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January 07, 2020

Practice notes: Sixers embrace increased structure, play-calling during tough stretch

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Richardson-Brown_010720_usat Brian Spurlock/USA TODAY Sports

Philadelphia 76ers coach Brett Brown talks to guard Josh Richardson during a recent game.

Each week of this Sixers season, there seems to be a different offensive crisis for the team to solve. They've been thrown off by zone defense, relied too heavily on post-ups, eaten space for one another, and at times looked like a team that will never be able to get out of their own way. They have not had the look of a title contender.

Even those of you who have never been a fan of Philadelphia's offensive style under Brett Brown will have noticed the differences from years past. The shooters they used to have flying around screens are no longer here, replaced by bigger, burlier players who want to back down mismatches and play in the paint. That has complicated life for Joel Embiid in particular, with teams sending more double and triple teams at the big man than ever before.

There may not be a fix for this group without some personnel changes, frankly. But after hoping his team might shake themselves out of this funk playing free-flowing basketball, Brett Brown has made the decision to step into a role he has preferred to avoid in the past: play-caller.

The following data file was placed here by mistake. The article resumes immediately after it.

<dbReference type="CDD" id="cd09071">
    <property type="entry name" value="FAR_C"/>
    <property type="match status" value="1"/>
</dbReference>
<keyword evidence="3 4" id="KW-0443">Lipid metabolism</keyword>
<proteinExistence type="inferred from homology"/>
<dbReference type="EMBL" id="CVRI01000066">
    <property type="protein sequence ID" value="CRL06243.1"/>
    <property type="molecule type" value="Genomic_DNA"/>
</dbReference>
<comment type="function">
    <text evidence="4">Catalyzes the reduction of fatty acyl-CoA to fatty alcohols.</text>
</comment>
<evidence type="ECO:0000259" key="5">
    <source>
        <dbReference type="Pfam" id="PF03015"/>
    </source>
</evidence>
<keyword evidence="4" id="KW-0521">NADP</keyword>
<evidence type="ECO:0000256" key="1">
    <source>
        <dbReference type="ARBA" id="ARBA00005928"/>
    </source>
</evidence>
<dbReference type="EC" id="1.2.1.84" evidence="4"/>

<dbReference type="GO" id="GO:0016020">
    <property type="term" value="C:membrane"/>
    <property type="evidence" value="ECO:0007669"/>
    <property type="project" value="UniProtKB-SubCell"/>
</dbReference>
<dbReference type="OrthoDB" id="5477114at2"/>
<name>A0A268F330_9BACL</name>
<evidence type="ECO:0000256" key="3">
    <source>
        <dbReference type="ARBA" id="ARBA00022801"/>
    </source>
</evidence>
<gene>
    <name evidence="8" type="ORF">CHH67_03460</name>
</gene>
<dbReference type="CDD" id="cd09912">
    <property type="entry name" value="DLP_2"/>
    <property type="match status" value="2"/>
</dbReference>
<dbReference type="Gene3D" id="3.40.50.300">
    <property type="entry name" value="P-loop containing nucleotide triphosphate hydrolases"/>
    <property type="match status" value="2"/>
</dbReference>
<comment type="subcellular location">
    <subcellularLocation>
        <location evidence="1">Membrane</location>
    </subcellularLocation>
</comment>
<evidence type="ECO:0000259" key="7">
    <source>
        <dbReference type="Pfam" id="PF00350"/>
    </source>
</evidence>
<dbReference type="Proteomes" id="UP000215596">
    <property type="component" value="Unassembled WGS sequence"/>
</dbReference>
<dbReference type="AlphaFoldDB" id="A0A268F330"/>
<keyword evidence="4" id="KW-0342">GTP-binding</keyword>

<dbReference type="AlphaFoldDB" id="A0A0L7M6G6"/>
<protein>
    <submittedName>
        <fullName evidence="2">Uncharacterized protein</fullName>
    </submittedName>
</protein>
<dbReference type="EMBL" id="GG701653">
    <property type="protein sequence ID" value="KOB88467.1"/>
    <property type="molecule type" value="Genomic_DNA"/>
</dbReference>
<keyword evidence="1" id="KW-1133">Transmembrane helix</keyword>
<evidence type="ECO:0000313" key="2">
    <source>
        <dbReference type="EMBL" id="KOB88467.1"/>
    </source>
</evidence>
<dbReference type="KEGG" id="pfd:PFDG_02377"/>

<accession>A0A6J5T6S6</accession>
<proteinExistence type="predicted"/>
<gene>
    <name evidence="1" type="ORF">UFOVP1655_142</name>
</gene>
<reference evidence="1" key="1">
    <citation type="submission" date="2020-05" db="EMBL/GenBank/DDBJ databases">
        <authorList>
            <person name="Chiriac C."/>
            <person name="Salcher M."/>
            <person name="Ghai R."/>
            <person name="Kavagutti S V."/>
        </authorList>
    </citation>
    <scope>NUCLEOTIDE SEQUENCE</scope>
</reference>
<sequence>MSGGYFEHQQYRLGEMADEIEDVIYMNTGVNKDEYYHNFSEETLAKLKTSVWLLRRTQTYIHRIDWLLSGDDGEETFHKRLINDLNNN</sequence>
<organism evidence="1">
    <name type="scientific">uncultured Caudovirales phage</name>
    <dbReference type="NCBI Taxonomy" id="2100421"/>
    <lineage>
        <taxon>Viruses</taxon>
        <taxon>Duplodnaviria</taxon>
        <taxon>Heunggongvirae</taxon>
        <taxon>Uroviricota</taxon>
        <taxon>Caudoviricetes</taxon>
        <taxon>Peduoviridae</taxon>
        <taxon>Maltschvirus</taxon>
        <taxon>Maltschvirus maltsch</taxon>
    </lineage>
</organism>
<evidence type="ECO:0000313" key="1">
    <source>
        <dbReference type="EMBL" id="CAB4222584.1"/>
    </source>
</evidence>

Every 10 games, Brown sits down with members from all over the organization to discuss "clump reports" that dive deep into where the Sixers are succeeding and failing and how to improve on that. The Sixers have lived out of a motion offense for most of Brown's tenure, residue from his days with Gregg Popovich and the San Antonio Spurs. 

But the eyes and numbers within the organization saw the same thing fans could from the outside — motion offense isn't going to cut it for this group.

"The skill sets didn't really match," Brown said before Monday's win over OKC. "It's clear, statistics say this, that this team is better when I got to stamp my foot and call a play. I don't like doing that, but I have to do that...I have to help place them in perfect spots, feet there, body here, this is the bottom line. And from that vision line, from that starting point, reads can be made, nuances, winks and blinks, and oh, they overplay this, now what?"